Philip, unimaginative though he was, was accurate; there was no way they could have enough money in their treasury to feed all these people!  It would take at least a year to save up enough money.  The disciples, also being practical, told Jesus “just send them away.”  That was another practical response to a crisis; these people were not invited, anyway!  Jesus and the disciples were not obligated to feed them, they could feed themselves.  Luke’s account sheds some light on the Jesus’ inner circle—

Late in the afternoon the Twelve came to him and said, “Send the crowd away so they can go to the surrounding villages and countryside and find food and lodging, because we are in a remote place here.”  He replied, “You give them something to eat.”   They answered, “We have only five loaves of bread and two fish—unless we go and buy food for all this crowd.”  (Luke 9:12, 13)

In this exchange, the disciples sound like elders in some churches:  full of practicality, but little faith.  If ever there was an example of 2 Corinthians 5:7, the story of how Jesus fed these thousands of people is it!

We live by faith, not by sight.

The disciples, like so many Christians, lived by sight and they let what they see determine how much faith they have.

3.  A glimmer of faith, verses 8, 9

Another of his disciples, Andrew, Simon Peter’s brother, spoke up,  “Here is a boy with five small barley loaves and two small fish, but how far will they go among so many?”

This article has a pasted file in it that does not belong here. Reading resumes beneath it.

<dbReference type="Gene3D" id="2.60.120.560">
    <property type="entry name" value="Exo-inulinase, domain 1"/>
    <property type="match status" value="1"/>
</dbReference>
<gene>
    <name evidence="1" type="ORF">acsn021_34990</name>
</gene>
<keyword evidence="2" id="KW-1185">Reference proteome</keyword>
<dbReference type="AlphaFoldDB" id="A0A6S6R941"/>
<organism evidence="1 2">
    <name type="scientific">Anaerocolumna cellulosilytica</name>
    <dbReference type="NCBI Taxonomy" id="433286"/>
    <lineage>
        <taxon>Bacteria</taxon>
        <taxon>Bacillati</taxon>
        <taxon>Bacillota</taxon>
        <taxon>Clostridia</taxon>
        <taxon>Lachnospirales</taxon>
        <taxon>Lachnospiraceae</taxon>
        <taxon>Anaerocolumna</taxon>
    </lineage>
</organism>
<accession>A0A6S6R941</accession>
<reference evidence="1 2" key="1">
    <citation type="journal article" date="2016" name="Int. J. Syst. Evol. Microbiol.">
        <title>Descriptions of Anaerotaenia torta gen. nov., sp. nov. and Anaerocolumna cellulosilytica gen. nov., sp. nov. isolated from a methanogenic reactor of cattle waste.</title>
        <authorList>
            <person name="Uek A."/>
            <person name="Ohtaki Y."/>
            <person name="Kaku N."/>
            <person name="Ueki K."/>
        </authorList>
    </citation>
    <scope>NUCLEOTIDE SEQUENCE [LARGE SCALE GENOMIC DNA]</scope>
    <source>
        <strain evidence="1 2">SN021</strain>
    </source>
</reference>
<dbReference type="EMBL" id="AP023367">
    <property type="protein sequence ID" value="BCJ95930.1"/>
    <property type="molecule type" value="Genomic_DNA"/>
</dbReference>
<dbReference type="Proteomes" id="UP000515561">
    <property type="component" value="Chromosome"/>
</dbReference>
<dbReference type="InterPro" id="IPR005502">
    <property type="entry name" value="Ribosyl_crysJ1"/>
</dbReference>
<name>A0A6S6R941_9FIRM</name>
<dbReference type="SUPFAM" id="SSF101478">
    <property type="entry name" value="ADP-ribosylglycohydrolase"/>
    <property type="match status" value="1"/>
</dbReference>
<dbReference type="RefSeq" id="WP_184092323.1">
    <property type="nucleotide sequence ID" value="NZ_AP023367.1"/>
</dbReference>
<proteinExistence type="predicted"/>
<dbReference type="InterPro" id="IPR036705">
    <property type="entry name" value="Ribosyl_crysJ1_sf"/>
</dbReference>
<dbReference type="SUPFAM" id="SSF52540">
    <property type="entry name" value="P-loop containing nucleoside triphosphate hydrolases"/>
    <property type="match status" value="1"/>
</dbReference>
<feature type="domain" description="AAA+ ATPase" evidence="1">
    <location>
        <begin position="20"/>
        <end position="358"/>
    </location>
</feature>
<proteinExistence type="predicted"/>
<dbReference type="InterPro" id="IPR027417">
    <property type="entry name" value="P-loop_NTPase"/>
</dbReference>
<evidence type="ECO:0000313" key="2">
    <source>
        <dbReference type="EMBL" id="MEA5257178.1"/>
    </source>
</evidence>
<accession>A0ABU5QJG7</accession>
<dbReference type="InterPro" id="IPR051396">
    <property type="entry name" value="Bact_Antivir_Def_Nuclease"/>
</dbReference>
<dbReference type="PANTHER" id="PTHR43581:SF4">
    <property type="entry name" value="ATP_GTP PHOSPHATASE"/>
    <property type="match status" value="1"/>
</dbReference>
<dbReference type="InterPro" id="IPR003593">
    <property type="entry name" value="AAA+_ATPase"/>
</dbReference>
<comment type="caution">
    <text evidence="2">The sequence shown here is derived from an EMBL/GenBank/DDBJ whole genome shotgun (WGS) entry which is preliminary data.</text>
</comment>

While Philip was overly pessimistic, Andrew was positively delirious with optimism!  Many sermons have been preached about this boy, but he is not the interesting person in these verses; it is Andrew that interests us.  How did Andrew know about this boy?  Out of 15,000 persons sitting on the hillside, how did Andrew know about this boy and his lunch?  The answer is simple:  he obviously got out and circulated among the crowd.  He faced the problem head-on, literally. He could have withdrawn, as the other disciples had and clung to Jesus, but this man went out into the very crowd that was causing the problems for Jesus.

We see in Andrew some faith, imperfect, but faith nonetheless.  Andrew saw a possible solution but wasn’t quite sure if it would work or how it would work.

Though not indicated, Jesus must have smiled when Andrew approached Him with this boy.  The quantity of the food was small and the quality not the best.  Barley loaves were known as the bread of the poor, and the two small fish were small, sardine-like pickled or dried fish.